Is it 'High Noon' for Google, China?
Hong Kong, China (CNN) -- Now that the big guns have waded into the public standoff between Google and China, who will be the next to blink?
On Thursday, U.S. Secretary of State Hilary Clinton made a pointed speech on Internet freedom, while Chinese press have labeled the American search engine "White House's Google."
The tit-for-tat continued Friday, with China's Ministry of Foreign Affairs posting a statement slamming Clinton's speech as an inflammatory statement "that goes against truth and damages U.S.-Sino relations."
Speaking to reporters on a conference call Thursday, Google CEO Eric Schmidt said "in a reasonably short timeframe now, we will be making some changes" in China.
The public standoff between Google and China -- over censorship rules, the hacking of Chinese dissidents' Gmail accounts and related cyberattacks on dozens of other U.S. companies -- has been unprecedented.
"The fact that multiple very large corporations indicated they had all been victims of this ... and many issued public statements and took a stand, that's not something we've seen before," said Eugene Spafford, a computer security specialist at Purdue University who has advised two U.S. presidents and numerous companies and government agencies.
"The most likely possibility is that Google will actually leave China and lose a few hundred million in revenue," says Haim Mendelson, a professor of electronic business at Stanford Graduate School of Business. "From Google's perspective, it better aligns what they say and what they do."
Another possibility, Mendelson believes, would be a compromise where Google would no longer be required to self-censor search items on the Web -- but Chinese censors could still block controversial topic searches such as those on Tibet dissidents or the outlawed Falun Gong spiritual group through routers and local Internet service providers.
"But I can't imagine there will be a compromise because of the impression that it will be yielding to pressure from Google, which is a sign of weakness," Mendelson said.
Both Google and the Chinese government appeared to take steps Thursday to ratchet down the rhetoric in the dispute.
"Our business in China is today unchanged. We continue to follow their laws. We continue to offer censored results," Schmidt said. "We've made a strong statement that we wish to remain in China."
"The Google case should not be linked with relations between the two governments and countries; otherwise, it's an over-interpretation," said He Yafei, China's vice foreign minister, at a press conference on Thursday.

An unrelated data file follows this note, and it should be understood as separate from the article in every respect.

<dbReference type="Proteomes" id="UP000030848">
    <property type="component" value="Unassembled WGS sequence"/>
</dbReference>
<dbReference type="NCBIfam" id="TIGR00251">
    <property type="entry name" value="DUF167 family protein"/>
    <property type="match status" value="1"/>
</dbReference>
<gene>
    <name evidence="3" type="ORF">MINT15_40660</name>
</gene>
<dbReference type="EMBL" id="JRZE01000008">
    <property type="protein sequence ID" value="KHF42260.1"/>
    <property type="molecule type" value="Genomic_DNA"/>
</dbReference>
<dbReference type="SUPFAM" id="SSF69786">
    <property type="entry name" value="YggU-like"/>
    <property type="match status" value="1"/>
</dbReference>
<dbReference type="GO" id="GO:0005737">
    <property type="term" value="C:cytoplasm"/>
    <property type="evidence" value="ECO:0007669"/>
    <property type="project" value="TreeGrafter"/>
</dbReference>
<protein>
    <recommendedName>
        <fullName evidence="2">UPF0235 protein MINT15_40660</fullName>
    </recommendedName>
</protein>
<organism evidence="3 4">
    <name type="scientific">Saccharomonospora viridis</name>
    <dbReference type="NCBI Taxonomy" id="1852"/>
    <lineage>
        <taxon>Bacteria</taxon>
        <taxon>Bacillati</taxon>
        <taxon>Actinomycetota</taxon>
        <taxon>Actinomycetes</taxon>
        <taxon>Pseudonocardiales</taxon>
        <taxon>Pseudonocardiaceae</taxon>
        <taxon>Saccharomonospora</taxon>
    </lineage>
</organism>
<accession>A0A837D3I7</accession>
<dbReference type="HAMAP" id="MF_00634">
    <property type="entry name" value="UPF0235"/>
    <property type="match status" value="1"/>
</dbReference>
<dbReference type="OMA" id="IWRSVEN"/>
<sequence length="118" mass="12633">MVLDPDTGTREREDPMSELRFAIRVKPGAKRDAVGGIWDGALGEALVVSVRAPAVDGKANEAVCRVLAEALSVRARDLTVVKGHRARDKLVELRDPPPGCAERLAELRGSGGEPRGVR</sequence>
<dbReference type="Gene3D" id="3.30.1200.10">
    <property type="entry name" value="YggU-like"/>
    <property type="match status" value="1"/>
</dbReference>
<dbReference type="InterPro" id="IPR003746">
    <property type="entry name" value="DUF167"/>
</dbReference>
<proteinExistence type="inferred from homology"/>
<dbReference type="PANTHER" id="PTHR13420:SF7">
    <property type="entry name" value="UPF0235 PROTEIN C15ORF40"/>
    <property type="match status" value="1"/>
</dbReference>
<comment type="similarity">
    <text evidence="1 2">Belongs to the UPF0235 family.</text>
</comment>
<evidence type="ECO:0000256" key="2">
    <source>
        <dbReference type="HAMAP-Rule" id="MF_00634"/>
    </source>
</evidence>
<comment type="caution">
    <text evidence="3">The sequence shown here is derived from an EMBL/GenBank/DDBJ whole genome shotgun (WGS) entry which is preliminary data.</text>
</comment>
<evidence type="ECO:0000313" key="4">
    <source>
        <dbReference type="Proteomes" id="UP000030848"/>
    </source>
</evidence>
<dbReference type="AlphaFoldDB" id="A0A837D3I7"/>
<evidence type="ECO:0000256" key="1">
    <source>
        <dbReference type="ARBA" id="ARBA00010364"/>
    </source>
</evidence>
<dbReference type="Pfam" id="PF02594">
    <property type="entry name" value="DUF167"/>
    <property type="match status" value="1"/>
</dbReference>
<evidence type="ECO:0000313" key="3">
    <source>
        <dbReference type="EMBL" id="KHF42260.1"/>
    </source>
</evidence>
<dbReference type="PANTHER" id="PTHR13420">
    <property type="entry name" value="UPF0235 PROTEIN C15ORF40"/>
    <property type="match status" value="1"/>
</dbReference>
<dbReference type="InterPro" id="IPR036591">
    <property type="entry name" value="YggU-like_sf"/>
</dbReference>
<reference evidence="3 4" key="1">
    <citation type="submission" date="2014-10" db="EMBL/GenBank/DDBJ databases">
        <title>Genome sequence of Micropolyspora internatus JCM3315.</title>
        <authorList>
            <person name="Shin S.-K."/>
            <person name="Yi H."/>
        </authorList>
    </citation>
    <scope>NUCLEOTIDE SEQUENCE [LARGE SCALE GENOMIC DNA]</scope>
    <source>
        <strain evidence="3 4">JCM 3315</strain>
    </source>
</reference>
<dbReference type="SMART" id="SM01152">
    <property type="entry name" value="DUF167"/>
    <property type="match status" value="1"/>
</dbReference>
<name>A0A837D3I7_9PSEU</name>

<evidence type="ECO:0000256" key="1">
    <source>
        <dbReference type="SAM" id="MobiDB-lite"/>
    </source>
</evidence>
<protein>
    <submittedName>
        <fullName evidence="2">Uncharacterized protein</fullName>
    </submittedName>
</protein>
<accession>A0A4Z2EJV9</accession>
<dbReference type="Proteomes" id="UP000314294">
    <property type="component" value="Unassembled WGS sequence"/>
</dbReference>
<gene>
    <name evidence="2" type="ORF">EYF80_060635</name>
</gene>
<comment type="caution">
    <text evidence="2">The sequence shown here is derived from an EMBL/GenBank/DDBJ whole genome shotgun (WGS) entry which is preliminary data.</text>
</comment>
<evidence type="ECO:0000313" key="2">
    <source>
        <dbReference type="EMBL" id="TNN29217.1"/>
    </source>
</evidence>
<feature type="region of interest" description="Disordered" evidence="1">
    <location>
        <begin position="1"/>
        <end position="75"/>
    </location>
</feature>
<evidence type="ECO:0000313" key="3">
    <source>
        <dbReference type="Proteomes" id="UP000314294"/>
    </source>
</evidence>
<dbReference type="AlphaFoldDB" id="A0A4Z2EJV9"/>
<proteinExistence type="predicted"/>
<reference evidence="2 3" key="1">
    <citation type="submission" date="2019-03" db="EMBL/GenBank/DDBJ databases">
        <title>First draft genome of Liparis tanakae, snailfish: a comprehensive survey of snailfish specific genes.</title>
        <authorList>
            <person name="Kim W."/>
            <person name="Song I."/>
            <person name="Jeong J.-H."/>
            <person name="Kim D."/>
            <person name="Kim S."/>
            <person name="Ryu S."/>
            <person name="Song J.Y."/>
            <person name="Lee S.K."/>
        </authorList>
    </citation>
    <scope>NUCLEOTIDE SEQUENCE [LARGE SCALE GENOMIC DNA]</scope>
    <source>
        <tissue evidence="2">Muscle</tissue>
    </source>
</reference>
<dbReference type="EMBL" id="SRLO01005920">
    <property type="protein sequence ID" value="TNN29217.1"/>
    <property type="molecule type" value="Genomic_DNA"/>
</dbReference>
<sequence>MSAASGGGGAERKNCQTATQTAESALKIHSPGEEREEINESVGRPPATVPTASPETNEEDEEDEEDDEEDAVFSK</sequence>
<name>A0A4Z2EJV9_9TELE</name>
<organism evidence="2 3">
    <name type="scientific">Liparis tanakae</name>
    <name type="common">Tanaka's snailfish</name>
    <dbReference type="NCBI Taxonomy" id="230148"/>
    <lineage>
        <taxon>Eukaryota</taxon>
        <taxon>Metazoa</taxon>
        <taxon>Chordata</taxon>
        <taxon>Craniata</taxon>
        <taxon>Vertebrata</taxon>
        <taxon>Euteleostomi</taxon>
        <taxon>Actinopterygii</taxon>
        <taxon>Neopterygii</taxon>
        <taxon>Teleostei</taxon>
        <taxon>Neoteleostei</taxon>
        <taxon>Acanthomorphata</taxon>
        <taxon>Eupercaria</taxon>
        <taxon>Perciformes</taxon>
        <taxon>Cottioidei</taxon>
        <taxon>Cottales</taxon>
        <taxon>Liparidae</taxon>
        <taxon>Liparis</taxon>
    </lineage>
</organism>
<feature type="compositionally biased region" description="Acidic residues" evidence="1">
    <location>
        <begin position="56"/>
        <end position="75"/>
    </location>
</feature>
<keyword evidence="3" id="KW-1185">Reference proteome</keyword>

Questions over the origins of the cyber attack -- and whether it was directed by the Chinese government -- are the most troubling of the case, Spafford said.
"Are they private citizens acting out of patriotism? Is it government operated? Or government tolerated?" Spafford said. "From Google's point of view, it could be argued the Chinese government isn't reining in their criminal element very well, even if they are living by the rules (in operating in China)."
Yeah, no one saw this one coming.
There's a difference between random hackers trying to hack into computers and the Chinese government trying to hack into corporations. No, Google hasn't said, but VeriSign's iDefense came out and said, point-blank, that it was China.
Also, I am amused--and by 'amused' I mean my eyes keep rolling--at China making "this is between Google and China and third parties (ie , the US government) should stay out" statments when they have been calling Google "White House's Google."
An interesting editorial on the security problems that led to the hacking and how they are built at the requests of governments is here: U.S. enables Chinese hacking of Google (not included here because this post is getting long and since it's an editorial.)
Edit - Proof Google seems to be serious:
Google Prepares for Its Next Steps in China - Internet Giant Delays Plans to Release New Android Cellphones Amid Standoff With Beijing